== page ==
Certainly, Houston sees herself as a role model—but not just for young women. “I hope that I can be a role model for not only women, but also for those who may not have taken a traditional path into our industry,” she said. “What I find so wonderful about hospitality is that the vast majority of staff development occurs on site at the property level. I didn’t attend college for hospitality, but I had the good fortune to work with fantastic mentors who helped groom me into the manager I am today.”
Becky Hubbard, GM of the Lotte New York Palace, added, “I try to be a role model for everyone, especially people new to our industry. The best thing about the hospitality industry is there are numerous opportunities and disciplines within a hotel, whether you’re interested in operations, finance, acquisitions, marketing, or even science. There is a path for everyone. I believe that you have to give people the opportunity to grow themselves and create clear succession plans within your company. I try to provide tools and education for anybody that seeks it. I rarely say no to opportunities that foster growth and development within my team.”
“I take what I’ve learned and share my experiences with our team, but I also focus on not ‘micro-managing’ the process,” Houston added. “I think it’s invaluable to give an associate the opportunity to make his or her own decisions and learn from what could be traditionally termed mistakes. These mistakes are all part of the journey to developing personal management style.”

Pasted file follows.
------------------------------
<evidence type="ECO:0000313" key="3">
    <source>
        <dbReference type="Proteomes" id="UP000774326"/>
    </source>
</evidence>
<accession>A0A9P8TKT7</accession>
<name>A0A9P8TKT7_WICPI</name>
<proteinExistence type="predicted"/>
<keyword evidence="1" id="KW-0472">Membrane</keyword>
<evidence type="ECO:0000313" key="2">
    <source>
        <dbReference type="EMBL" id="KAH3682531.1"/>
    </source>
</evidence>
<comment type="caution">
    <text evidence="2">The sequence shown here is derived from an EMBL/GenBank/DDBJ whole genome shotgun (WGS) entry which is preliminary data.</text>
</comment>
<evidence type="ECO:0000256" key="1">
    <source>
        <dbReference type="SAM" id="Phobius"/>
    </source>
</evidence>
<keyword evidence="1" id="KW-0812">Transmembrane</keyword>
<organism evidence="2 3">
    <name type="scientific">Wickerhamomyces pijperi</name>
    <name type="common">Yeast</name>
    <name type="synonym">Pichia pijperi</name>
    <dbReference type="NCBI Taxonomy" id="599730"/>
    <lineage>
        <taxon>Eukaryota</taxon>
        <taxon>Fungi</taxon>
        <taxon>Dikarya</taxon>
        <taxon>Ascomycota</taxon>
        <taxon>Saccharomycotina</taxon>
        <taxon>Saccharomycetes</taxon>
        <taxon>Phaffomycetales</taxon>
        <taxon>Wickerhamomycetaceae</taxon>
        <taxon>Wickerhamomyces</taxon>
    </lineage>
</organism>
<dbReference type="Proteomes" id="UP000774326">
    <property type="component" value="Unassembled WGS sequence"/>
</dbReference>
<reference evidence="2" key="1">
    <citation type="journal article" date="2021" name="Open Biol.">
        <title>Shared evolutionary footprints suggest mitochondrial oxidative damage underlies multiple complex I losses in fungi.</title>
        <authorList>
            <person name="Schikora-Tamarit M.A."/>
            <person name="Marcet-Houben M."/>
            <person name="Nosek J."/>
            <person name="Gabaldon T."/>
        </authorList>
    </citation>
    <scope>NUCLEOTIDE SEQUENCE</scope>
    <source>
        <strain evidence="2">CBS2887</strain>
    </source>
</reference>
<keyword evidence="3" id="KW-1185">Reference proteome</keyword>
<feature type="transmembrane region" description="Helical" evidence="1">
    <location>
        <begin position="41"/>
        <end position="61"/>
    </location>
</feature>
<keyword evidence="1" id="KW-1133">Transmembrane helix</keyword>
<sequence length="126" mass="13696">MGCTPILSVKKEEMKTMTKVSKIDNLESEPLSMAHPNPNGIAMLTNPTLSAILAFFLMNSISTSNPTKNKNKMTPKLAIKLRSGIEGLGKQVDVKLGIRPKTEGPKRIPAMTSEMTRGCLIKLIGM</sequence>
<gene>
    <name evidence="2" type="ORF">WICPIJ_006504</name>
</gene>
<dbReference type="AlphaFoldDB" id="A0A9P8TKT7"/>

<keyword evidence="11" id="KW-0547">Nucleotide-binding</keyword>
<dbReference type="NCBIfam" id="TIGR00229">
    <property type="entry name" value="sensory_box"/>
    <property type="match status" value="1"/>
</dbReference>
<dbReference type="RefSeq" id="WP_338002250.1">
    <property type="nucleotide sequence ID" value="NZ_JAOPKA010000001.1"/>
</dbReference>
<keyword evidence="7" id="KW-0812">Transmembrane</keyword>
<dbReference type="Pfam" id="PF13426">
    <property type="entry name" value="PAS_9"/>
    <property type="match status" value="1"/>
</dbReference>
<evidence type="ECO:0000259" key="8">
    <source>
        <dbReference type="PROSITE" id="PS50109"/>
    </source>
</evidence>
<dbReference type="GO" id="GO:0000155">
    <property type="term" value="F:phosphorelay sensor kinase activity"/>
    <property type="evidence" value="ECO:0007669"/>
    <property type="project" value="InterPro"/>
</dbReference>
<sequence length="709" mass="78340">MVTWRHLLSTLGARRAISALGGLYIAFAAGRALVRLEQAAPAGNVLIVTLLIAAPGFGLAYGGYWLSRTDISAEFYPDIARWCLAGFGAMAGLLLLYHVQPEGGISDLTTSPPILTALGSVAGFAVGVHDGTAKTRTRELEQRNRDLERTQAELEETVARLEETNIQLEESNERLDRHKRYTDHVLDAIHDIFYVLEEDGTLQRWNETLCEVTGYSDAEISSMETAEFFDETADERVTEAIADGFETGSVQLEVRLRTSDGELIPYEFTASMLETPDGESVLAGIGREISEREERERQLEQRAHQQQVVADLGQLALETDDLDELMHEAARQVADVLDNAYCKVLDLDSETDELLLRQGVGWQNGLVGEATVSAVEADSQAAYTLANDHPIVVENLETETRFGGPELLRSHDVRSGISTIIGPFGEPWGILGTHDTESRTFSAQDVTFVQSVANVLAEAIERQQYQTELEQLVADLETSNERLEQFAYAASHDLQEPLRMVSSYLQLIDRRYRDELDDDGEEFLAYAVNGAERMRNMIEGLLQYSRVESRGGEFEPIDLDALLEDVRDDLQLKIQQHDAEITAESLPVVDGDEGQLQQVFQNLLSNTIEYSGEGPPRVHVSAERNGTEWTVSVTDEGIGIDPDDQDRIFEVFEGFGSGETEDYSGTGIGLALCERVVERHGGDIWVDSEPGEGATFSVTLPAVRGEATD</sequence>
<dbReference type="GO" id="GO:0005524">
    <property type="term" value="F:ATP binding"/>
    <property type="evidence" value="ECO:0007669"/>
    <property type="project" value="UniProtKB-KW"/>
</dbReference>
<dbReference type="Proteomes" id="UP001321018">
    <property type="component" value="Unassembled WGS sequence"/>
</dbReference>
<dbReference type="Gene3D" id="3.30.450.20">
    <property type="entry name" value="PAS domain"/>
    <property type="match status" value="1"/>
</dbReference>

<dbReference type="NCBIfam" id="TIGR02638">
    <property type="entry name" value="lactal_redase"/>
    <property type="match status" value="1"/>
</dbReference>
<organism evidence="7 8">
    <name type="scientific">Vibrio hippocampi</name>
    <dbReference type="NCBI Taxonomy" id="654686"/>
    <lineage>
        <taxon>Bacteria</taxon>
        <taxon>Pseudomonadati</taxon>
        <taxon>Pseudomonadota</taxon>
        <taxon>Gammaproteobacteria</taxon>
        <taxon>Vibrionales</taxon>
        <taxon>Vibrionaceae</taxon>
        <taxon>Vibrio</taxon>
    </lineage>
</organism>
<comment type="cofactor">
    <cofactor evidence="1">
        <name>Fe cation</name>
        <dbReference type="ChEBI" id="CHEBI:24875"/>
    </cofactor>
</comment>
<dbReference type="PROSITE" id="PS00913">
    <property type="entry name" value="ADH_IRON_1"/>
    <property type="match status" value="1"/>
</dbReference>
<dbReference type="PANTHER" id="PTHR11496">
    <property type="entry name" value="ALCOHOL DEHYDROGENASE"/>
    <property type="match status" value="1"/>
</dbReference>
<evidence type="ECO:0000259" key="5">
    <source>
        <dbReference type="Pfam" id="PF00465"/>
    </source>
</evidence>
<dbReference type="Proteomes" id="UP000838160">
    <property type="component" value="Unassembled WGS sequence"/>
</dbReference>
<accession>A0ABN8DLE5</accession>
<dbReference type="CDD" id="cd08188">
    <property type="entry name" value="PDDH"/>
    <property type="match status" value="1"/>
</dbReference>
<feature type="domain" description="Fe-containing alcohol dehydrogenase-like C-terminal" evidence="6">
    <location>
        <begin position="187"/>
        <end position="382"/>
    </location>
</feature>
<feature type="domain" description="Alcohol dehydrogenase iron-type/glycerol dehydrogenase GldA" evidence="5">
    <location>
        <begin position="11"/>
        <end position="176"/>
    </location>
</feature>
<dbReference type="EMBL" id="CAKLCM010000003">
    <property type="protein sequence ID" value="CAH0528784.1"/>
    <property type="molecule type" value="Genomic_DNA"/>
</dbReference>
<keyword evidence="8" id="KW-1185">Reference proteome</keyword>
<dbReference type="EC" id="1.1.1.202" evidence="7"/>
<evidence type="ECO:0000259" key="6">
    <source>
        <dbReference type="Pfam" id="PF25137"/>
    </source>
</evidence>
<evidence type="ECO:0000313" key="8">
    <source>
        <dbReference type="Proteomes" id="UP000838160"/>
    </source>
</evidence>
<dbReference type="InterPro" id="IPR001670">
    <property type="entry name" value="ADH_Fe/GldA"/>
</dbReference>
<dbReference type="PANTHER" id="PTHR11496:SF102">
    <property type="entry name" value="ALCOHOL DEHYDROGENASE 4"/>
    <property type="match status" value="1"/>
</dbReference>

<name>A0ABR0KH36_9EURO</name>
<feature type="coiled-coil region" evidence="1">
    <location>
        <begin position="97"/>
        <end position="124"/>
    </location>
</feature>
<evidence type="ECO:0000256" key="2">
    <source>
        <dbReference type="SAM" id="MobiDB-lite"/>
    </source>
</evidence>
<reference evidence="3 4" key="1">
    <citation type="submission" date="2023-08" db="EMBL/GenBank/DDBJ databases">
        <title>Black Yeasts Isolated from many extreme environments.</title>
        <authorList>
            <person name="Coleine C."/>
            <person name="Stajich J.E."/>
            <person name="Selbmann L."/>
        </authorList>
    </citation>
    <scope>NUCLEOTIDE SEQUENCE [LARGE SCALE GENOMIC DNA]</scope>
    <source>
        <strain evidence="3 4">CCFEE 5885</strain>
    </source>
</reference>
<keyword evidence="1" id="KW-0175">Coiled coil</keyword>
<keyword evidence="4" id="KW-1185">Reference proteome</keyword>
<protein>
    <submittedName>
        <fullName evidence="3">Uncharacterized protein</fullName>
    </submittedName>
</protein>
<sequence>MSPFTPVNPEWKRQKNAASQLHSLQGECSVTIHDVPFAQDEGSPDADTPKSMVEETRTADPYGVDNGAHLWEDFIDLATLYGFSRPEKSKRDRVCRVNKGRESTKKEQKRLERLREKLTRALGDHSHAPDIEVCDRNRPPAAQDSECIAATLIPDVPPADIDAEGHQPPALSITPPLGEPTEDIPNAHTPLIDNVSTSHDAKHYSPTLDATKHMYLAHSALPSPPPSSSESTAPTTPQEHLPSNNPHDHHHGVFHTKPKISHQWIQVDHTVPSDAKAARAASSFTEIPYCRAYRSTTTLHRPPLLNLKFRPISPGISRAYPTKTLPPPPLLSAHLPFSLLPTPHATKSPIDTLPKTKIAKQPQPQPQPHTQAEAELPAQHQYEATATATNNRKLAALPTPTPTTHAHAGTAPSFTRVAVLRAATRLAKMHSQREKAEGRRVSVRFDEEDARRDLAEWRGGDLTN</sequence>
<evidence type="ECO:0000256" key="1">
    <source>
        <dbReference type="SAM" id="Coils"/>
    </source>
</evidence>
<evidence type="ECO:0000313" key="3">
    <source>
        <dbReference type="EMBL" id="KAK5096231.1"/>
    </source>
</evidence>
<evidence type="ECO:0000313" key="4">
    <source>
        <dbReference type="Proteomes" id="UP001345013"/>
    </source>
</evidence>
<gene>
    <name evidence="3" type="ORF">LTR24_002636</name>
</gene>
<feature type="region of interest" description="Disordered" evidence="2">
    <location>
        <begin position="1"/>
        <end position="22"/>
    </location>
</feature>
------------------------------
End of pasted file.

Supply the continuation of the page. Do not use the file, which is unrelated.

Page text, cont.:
How can this be done? “I take the time to arrange coffee chats as well as developmental meetings with our team members,” Houston said. “I encourage their self-analysis and self-direction. I want them to bring as much to the table as they take away. I feel that this working dialogue is integral for them in learning how to lead.”
Naturally, the GMs had advice for those aspiring to move up.
“Stay true to oneself and remain authentic,” Houston said. “In first growing in the industry, I thought I had to change my approach to fit the model of what I perceived to be a respected manager. In doing so, I lost a bit of me and what made me connect with a team. I realized that I couldn’t lead unless I was being myself. I think a team respects a manager who isn’t perfect, who makes mistakes and owns them, but who is approachable, flexible and self-assured.”
Hubbard added, “It is important to know the market, but even more important to set your own standards. Our team sets aspirational goals. You need to create an irreversible momentum that people want to be a part of. It’s also important to be kind. As a leader, being kind does not make you weak. It is okay to be vulnerable and genuine, while at the same time, you need to ask questions and be confident in giving direct feedback.
“The greatest lesson that I’ve learned is that you need to work your way up,” she continued. “You need to have an understanding of all of the positions that you may manage one day. You need to lead from the front, and create relationships, because it is those relationships that will get you everywhere.”
For her part, Kopano said, “It is important to surround yourself with people who inspire and motivate you. Be sure to have a tight support network, be goal oriented and do not forget to have fun. Hospitality is a very diverse and creative industry… It is ever-growing and evolving from traditional hotels to a co-living environment. Therefore, there are many new opportunities.”
“I think we have a great opportunity here in New York at the moment because it is such a diverse city, and we have so many female GMs, that we owe it to the young women—and the good thing is there’s a lot of young women working in this market—to do structured mentoring and coaching in our organizations and associations,” Poynder said. “Once you do this, the industry will be stunned by the amount of young women who have very high ambitions. It’s up to us to help them get there because it doesn’t happen organically. We do have to push it along.” HB